Sheriff's deputies and dispatchers aren't supposed to huddle under tables and scramble into bathrooms for shelter. They're supposed to ride around with their flashing lights on, scouting the path of the storm or manning their post at the radio.
Tornado monuments are supposed to be sacred memorials for the ages, not targets for an even worse tornado less than two years later.
And brave boys caught in the storm rescue their mothers while clinging to a pole for dear life in the movies, not in real life.
But the people of Jackson the unluckiest city in America this week saw all those things happen in the terrifying storm that struck Sunday night.
Anyone who ever watched the Weather Channel and wondered what a decent-sized downtown would look like if it took a direct hit from one of those fearsomely photogenic tornadoes found out this week in Jackson. Cemeteries, historic downtown churches, eight-story buildings, utility plants, the police station, the sheriff's department, the jail, and the Carl Perkins Civic Center all took major hits. So did the fortress-like building where the Tennessee Supreme Court meets, and the two federal buildings, and the most popular downtown restaurants. The Civil War memorial on the square was still standing, but not many of the trees around it.
Johnny Williams, CEO of the Jackson Energy Agency, called it "the most severe disaster in Jackson I have experienced in 30 years, as far as utilities." Both of the city's water treatment plants were damaged and lost water pressure. The day after the storm, you couldn't get a drink of water downtown, and a single glow-stick lit the otherwise darkened restroom at the police station.
Unity Park, a memorial to Jackson's deadly 1999 tornado that was dedicated on October 24, 2001, was a popular focal point for photographers and television news crews. One of eight huge concrete balls commemorating victims of that tornado had been blown off its pedestal and the little park was littered with storm debris.
Jackson residents marveled that the damage wasn't even worse. "I picked up a hailstone as big as a softball in my front yard," said David Burke, 53, who teaches theater at Union University in Jackson.
Curtis Love, 50, was working at a homeless shelter near downtown when the tornado approached. As lightning flashed, he could see the outline of the funnel trailing pale green flashes "that looked like green lightning" as transformers exploded. "It was awesome," Love said. "It was the worst thing I have ever seen in my life."
The roof and half of the sanctuary were gone at St. Luke's Episcopal Church, built in 1845, making it the oldest building in continuous use in Madison County. Members of the church were climbing a pile of rubble to pick out bricks and stacking them on the sidewalk.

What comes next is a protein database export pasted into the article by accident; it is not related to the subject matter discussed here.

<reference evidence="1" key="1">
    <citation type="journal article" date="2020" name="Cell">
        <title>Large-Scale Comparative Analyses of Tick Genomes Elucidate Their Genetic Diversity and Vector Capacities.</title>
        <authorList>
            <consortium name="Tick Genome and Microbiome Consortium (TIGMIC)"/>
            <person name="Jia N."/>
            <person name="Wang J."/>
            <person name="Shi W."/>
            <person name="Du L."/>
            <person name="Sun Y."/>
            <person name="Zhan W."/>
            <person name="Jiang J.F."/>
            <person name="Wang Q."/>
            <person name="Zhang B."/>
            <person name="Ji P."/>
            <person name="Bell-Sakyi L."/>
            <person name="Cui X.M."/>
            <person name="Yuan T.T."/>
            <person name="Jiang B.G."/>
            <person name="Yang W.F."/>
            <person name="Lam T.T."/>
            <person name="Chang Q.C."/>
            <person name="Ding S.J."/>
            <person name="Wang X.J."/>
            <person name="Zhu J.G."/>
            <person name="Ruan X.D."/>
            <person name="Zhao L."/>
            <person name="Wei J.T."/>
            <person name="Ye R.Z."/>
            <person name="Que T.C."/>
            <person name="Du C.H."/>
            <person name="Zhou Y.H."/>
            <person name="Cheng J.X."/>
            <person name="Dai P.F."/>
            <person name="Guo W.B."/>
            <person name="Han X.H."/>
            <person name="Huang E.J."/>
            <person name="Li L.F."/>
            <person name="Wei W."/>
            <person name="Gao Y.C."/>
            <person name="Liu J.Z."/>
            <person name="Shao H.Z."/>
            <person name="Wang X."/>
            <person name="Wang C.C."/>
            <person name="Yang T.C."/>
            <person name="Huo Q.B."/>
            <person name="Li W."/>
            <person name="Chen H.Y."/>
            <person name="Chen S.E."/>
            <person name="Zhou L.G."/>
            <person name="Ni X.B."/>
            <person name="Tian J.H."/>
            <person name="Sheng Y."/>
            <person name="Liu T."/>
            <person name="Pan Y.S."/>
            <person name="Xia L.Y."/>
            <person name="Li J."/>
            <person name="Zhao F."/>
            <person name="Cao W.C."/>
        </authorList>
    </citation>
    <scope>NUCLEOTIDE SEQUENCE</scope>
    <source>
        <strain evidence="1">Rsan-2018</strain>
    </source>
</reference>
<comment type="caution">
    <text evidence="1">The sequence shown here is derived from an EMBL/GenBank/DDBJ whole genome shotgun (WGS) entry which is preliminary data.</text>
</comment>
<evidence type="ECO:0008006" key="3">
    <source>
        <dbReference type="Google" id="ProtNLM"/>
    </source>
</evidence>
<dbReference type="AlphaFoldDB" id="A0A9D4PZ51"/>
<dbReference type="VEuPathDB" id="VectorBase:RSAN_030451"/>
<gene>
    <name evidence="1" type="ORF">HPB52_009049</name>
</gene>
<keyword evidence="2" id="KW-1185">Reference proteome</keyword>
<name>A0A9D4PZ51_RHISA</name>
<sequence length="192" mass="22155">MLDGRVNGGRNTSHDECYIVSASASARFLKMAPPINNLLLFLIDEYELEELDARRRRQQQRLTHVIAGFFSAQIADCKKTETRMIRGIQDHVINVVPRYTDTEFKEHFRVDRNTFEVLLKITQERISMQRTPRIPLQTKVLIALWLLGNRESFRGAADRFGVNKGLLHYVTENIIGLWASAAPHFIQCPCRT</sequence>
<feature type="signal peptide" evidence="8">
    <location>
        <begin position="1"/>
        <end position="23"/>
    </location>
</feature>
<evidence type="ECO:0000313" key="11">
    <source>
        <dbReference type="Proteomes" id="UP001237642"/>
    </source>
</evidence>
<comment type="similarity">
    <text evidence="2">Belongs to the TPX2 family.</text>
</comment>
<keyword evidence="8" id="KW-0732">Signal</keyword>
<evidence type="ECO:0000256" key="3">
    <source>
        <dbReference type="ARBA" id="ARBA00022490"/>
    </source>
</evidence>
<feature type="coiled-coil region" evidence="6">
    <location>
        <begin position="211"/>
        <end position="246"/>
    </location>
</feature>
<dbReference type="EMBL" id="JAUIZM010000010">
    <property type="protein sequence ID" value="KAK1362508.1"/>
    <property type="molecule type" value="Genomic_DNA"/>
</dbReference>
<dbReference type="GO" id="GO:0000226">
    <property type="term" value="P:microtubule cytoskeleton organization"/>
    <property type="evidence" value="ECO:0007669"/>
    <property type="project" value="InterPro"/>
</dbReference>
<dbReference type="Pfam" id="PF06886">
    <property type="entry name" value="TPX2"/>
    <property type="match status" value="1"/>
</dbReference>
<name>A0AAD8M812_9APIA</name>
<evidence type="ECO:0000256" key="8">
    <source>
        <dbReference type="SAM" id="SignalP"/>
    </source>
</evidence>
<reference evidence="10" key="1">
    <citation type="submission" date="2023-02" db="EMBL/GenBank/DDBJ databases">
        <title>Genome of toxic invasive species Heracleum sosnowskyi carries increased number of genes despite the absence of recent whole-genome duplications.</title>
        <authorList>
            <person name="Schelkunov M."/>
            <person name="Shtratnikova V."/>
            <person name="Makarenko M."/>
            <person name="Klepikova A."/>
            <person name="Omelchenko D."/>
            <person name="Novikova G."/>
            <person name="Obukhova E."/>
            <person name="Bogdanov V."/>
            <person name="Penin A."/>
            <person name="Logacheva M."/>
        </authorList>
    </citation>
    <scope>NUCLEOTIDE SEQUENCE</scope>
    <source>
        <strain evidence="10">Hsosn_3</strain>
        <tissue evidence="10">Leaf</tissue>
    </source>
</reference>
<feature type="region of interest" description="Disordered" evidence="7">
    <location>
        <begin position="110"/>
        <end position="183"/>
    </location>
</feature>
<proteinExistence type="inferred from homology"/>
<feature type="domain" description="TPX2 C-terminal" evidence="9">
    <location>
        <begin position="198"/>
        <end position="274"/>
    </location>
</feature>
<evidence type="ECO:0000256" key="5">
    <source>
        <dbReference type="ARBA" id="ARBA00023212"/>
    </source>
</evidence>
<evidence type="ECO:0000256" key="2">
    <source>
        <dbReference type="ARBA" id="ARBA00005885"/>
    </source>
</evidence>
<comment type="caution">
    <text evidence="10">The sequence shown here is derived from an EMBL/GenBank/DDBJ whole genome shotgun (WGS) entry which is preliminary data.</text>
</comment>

"We will rebuild," promised the Rev. Charles Filiatreau.
There was a nervous hour Monday afternoon when the sky got dark once again and rain began to fall. People driving through town spread the word that another tornado watch had been issued for Madison County and a tornado was on the ground somewhere out in the country.
At the Madison County Sheriff's Office, battered squad cars with broken windows were draped in black plastic and most of the doors and windows of the building itself had been blown out. The warning sirens had also been knocked out and weren't able to sound the alarm when, incredibly, a second tornado warning was issued at 2:45 p.m. Sheriff David L. Woolfork and a couple dozen employees were as helpless as everyone else as hail and sideways rain pelted the windows that hadn't been broken and wind and water blew through the open space where the front doors used to be.
"I've got this one," Woolfork joked as he headed for a bathroom that had already drawn a small crowd. "It's kind of like driving around in a Volkswagen."
That brief storm proved to be just a scare. The funnel cloud that had been spotted near the rural Denmark Elementary School south of downtown didn't touch down this time. But the big one the night before had ripped a path three miles long through the community of small homes, farms, and trailers.
On a driveway at the bottom of a hill in front of two piles of rubble, Anita Rhodes came up to talk to a reporter who wanted to know what happened in Denmark. She considered the question for a few seconds and then waved a hand at the piles of sticks.
"This is what happened in Denmark," she said.
In a weary voice, she told an incredible story. Her sister-in-law, Rhonda McLaughlin, and her two sons had been in their trailer when it flipped several times into the woods. During a pause in the storm, 15-year-old T.J. found his mother in the woods, lifted two trees off her, and toted her toward the shelter of a car. But the wind picked up again, and he had to wrap one arm around a post while clutching his mother with the other one. Finally he got her to the car, then set off again in search of his 7-year-old brother Lee and their grandfather, Larry Kiddy, who lived in the other trailer and was recuperating from heart surgery.
T.J. found Kiddy and put a tarp over him to protect him from debris. He was later taken to a Jackson hospital where he is in intensive care. Mrs. McLaughlin was taken by helicopter to a hospital in Memphis.
Lee's body was found in the woods, one of nine fatalities in Denmark.